Businesses, whether large, medium or small-scale, are now reliant on computers and internet technology in almost every aspect of their operations.

Regardless of what the process involved is, may it be web design, the procurement of supplies, storage, delivery, and payments and collections, an enterprise will always have software or two running. The main purpose is to help streamline and organize the business process.

Despite all the benefits a company can garner from using software programs, however, the tools also open the company to high tech threats from external and internal sources.

In fact, the past years brought on massive breaches on major networks like Facebook, Uber, and Wells Fargo, and ransomware attacks like WannaCry.

So, what can businesses do to strengthen their cyber defenses while watching out for the rapidly evolving cyber underworld?

Here are three of the major cybersecurity threats to watch out for this year.

1. Drive-By Downloads

This type of threat involves the introduction of malware from a legitimate website. Just a visit to this site triggers an unintentional download of the program.

This could also be in the form of a pop-up window or an email attachment.

As a result, a code snippet runs in the system and reaches out to another computer to get the rest of the code and the whole program is downloaded.

Thus, malware is accidentally installed in your business’ system. It exploits the vulnerabilities in your OS or in programs like Adobe or Java.

Some malware will just change your browser settings or home page or redirect your searches to another site.

However, some of the drive-by downloads can be connected to botnets that turn your computers into zombies and direct them into more malicious attacks like DDoS.

What you should do: Make sure that your OS and all software are up-to-date. In addition, you can minimize the number of browser add-ons that can be installed on your computers’ browser.

Another way to address this threat is to disable pop-ups and limit access to sites that your business does not actually need to visit.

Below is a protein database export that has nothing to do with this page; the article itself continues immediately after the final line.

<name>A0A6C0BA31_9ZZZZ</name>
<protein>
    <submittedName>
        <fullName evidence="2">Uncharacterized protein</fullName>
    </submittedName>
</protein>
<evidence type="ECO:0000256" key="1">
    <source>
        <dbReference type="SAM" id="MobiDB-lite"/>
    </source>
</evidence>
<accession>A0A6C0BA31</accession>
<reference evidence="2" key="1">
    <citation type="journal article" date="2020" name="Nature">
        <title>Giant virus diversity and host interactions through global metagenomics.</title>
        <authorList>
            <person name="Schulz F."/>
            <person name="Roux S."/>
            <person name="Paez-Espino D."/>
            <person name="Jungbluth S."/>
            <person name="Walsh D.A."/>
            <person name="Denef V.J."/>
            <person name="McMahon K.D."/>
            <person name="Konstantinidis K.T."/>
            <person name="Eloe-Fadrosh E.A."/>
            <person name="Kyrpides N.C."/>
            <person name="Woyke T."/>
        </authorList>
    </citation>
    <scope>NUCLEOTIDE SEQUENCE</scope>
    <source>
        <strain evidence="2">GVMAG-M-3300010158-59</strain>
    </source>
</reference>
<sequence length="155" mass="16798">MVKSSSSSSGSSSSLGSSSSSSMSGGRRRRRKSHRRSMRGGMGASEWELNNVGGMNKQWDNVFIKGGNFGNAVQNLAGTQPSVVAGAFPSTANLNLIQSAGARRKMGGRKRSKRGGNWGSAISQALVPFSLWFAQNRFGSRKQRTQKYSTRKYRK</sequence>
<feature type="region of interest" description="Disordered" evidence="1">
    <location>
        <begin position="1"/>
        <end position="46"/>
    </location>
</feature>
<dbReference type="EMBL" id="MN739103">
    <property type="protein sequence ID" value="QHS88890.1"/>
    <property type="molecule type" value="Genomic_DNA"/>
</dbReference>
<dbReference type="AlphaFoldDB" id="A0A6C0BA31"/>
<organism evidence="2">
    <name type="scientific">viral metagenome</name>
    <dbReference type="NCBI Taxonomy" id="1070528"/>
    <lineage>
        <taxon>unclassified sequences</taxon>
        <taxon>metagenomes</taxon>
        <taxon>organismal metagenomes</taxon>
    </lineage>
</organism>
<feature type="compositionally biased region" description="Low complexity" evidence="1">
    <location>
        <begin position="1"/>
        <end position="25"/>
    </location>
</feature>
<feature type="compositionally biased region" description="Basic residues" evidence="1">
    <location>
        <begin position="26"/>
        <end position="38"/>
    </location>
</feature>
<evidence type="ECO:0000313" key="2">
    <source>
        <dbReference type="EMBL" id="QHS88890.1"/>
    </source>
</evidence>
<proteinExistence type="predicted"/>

2. Phishing

This is cyber attack designed to steal personal and financial information, contacts, logins, credit card details, and other vital data.

The attacker impersonates a trusted or well-known site. Once you enter your credentials, reply to emails or click on a link, your personal information is sent directly to its source.

This could result in identity theft, financial losses, and even prevent you from accessing your accounts.

These are some of the latest phishing trends:

Attacks through Messaging Apps

Slack, Skype, and Teams are now the usual modes of communications among team members — even with clients.

This also includes Facebook Messenger which is used in sending messages privately. These platforms, though, are not as secure compared to emails with their link scanning.

What you should do: Run an employee awareness program. That way, everyone becomes aware of these tools and the possibility of them being entry points for cyber-attacks.

You could also install and implement a Security Information and Event Management (SIEM) software to identify security threats in your network. Because an SIEM can help you with real-time monitoring, you can prevent your network from falling prey to cyber attacks, or, at the very least, keep the attacks from further causing damage.

Attacks on SaaS Credentials

The attacker impersonates SaaS services that you usually use — Dropbox, Office 365 or Slack.

In some cases, the cybercriminals will send you a message saying that your password is expired, or your account has been logged into suspiciously.